Until the COVID pandemic, public spending in low- and low-middle-income countries had been growing modestly. As a result, governments expanded service provision, including in social sectors, and enlarged welfare programs. This was made possible in part by domestic revenue growth. However, the pandemic has significantly lowered revenue receipts of these countries, while creating pressures to spend more on shielding the population and providing support to the economy. Unfortunately, health outlays did not increase as a share of total output during 2000-2018. The preliminary evidence compiled in this paper shows that health spending in relation to GDP increased virtually in all low and low-middle income countries in 2020, though not by as much as in advanced economies. However, higher health spending in low and low-middle income countries is unlikely to be sustained because of the pandemic’s adverse impact on revenues and other spending pressures. Furthermore, COVID has critically scarred the future productivity of these countries.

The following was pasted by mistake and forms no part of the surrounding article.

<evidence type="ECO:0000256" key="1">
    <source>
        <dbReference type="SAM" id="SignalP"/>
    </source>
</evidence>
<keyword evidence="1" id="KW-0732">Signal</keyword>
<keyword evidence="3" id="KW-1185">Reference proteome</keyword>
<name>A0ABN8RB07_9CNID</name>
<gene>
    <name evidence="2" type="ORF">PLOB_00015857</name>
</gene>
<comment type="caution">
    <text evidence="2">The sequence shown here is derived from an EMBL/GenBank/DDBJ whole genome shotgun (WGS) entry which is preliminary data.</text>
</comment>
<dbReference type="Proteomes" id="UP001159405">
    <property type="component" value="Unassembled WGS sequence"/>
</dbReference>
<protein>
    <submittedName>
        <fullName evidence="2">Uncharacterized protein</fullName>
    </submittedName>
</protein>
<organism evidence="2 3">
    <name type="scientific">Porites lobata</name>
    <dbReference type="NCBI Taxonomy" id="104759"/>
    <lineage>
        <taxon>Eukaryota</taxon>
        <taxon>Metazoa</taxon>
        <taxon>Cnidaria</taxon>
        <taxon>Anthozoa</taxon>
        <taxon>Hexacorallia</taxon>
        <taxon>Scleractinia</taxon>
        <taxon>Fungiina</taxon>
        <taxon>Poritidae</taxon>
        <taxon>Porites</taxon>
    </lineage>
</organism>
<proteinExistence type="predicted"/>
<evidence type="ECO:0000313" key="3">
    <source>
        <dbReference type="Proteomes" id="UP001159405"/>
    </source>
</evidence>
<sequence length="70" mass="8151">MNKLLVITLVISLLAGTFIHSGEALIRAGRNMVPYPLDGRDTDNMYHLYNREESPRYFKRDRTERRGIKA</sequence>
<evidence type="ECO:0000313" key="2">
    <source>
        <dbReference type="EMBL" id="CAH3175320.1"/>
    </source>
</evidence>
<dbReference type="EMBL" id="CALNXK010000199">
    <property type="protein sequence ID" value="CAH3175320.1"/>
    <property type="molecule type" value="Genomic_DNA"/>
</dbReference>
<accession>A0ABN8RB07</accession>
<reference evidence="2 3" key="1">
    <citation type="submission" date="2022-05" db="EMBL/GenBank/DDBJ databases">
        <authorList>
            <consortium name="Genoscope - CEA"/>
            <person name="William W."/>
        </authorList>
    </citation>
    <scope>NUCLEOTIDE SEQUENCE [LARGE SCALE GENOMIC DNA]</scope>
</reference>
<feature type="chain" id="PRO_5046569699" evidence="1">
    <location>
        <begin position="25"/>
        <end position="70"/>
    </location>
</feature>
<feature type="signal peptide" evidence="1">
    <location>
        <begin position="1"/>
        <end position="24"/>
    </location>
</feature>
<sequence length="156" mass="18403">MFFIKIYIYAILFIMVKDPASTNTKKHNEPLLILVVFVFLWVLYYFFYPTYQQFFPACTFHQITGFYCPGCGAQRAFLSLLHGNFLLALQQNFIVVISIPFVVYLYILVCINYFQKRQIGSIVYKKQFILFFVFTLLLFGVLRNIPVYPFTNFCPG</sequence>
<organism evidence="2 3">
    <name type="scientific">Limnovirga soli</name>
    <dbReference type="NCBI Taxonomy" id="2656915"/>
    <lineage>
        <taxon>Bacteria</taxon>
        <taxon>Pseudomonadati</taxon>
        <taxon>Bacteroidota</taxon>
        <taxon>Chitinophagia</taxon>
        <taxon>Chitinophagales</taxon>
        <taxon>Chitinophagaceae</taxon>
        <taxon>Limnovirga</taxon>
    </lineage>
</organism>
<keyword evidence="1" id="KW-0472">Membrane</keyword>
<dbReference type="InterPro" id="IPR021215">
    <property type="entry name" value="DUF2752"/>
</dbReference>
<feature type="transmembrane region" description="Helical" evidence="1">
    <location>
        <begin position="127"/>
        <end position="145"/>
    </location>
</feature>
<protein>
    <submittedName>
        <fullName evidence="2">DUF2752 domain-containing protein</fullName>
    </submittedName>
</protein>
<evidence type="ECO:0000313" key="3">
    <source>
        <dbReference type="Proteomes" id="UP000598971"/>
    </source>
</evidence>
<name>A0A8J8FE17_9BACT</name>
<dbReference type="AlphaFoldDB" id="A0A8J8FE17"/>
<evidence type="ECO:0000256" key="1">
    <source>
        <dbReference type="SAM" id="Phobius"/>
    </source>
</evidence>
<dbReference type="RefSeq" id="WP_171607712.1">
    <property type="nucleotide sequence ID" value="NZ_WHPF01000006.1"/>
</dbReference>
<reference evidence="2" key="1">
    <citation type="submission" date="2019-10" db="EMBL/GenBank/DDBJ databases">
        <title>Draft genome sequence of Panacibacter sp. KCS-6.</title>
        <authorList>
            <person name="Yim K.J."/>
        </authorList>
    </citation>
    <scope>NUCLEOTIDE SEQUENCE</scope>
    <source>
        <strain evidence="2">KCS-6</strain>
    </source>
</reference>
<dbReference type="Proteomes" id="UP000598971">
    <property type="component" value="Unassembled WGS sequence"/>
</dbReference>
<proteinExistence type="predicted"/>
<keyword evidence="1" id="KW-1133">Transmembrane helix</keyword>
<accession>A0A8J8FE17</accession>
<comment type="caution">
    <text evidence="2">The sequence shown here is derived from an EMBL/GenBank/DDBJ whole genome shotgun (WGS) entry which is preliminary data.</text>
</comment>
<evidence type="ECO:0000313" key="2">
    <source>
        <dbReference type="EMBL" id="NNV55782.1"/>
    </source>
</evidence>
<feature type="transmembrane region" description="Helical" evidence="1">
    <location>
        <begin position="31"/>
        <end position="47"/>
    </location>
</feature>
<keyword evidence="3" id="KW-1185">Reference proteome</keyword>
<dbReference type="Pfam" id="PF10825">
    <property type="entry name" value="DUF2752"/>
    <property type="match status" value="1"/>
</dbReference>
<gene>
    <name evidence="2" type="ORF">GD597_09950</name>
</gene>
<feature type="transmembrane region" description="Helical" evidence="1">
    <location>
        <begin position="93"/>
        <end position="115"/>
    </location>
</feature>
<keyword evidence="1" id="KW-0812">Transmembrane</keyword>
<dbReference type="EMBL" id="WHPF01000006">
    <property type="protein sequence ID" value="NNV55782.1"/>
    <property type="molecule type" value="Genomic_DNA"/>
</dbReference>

Before the pandemic, the achievement of the Sustainable Development Goals (SDGs) by 2030 was doubtful in part because of the slow pace in generating additional revenues from domestic sources. As the financing needs have increased, the achievement of these goals will be delayed beyond 2030, unless additional financing sources can be found.
This means that policy actions will need to be taken by these countries to create additional fiscal space going forward. There is potential to raise more revenues from domestic sources by implementing politically difficult policy measures and generating savings by improving the quality of public spending, including on health.
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